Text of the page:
I’m going to try out some different retro formats, and this month it’s the starfish.
Tackling the four big risks (valuable, usable, viable, feasible) to create a quality product environment. Last month I started to work on improving how we test throughout the product development process, and on infrastructure reliability. Lots more to do here but stable tech and usable products feel like the most urgent.
I’ll keep working on my side projects:
- The technology charity
- Product management zone
- System-shifting product management
- Responsible product management
My reflective practice of daynotes, weeknotes and monthly retros and delivery planning continues. It’s the most consistent thing I do. I also reorganised my roadmap a bit to make it clearer which items are achieving which goals.
Starting new things. Both at work and for side-projects (the list is growing again). High WIP is a constant theme for both. I think I managed to highlight one of the ways that unplanned work arises and gets in the way of planned work.
Systems thinking and mapping for understanding what makes things work the way they do (mostly human behaviour, assumptions, cultural practices, all the kinds of things I find hard to understand).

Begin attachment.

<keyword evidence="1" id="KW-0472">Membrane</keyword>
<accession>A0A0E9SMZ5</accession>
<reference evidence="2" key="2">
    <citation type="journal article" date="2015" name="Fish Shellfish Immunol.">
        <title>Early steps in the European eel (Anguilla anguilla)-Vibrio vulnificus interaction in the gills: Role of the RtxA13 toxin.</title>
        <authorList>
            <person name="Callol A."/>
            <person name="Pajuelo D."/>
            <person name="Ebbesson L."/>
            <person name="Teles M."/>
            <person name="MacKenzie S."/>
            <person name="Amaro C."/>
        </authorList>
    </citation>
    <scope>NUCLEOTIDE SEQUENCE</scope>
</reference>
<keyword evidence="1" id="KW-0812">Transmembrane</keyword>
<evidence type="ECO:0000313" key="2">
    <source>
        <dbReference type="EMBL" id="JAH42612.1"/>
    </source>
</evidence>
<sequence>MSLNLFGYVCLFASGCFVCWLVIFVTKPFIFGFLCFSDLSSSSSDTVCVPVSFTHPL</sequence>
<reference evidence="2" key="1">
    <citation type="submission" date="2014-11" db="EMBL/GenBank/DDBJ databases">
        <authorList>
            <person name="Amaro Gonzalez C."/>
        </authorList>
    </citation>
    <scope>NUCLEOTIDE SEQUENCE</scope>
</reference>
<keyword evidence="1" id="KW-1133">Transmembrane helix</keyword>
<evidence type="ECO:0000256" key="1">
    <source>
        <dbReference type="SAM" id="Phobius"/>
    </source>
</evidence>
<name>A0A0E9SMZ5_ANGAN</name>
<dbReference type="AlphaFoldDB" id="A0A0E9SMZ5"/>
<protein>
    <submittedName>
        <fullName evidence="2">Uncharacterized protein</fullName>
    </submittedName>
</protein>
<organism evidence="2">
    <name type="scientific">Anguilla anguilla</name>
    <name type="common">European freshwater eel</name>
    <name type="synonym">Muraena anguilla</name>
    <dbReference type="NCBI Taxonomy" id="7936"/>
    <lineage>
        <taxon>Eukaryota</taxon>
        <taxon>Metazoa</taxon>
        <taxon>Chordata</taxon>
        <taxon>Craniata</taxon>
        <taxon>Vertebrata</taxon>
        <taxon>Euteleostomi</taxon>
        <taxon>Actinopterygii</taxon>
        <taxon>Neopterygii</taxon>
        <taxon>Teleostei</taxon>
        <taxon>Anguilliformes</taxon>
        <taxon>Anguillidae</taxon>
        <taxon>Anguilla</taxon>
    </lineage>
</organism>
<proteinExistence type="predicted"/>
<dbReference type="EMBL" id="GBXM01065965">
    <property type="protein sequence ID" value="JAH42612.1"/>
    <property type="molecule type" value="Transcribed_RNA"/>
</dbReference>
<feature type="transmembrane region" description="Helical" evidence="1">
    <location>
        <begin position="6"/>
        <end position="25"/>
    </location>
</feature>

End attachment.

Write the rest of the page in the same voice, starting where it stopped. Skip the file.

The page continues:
Using mini roadmaps/kanbans for each project to break the work down into more achievable chunks. I have these in my head but it would be better to have them documented.
Holding on tightly to things that matter to me but don’t matter to anyone else, e.g., what I see as the corruption of good practice. It’s just not worth the stress of trying to communicate why it should matter to others. I know it’s part of a bigger problem (systems mapping above) but I can’t change it by being dogmatic.
Thinking through side-projects rather than jumping into creating something just because it interests me. Basically, be my own product manager. But still giving myself the freedom to follow my interests. I think I can create some kind of template for this.
I’d also like to see if I can connect my side-projects and thinking more coherently. It makes sense to me that the stuff about responsible product management is one of the practical aspects of system-shifting product management’s vision stuff. And the technology charity is an example of system-shifting product management and using technology to achieve social impact at scale. So, I think they do connect, but maybe not in a very obvious way.
Finding opportunities to connect with people (in and outside the team). I don’t know how yet, but it feels like a valuable thing to do. My usual thinking is that this needs a ‘vehicle’, a reason to spend time together and talk about things but maybe that’s not always the case.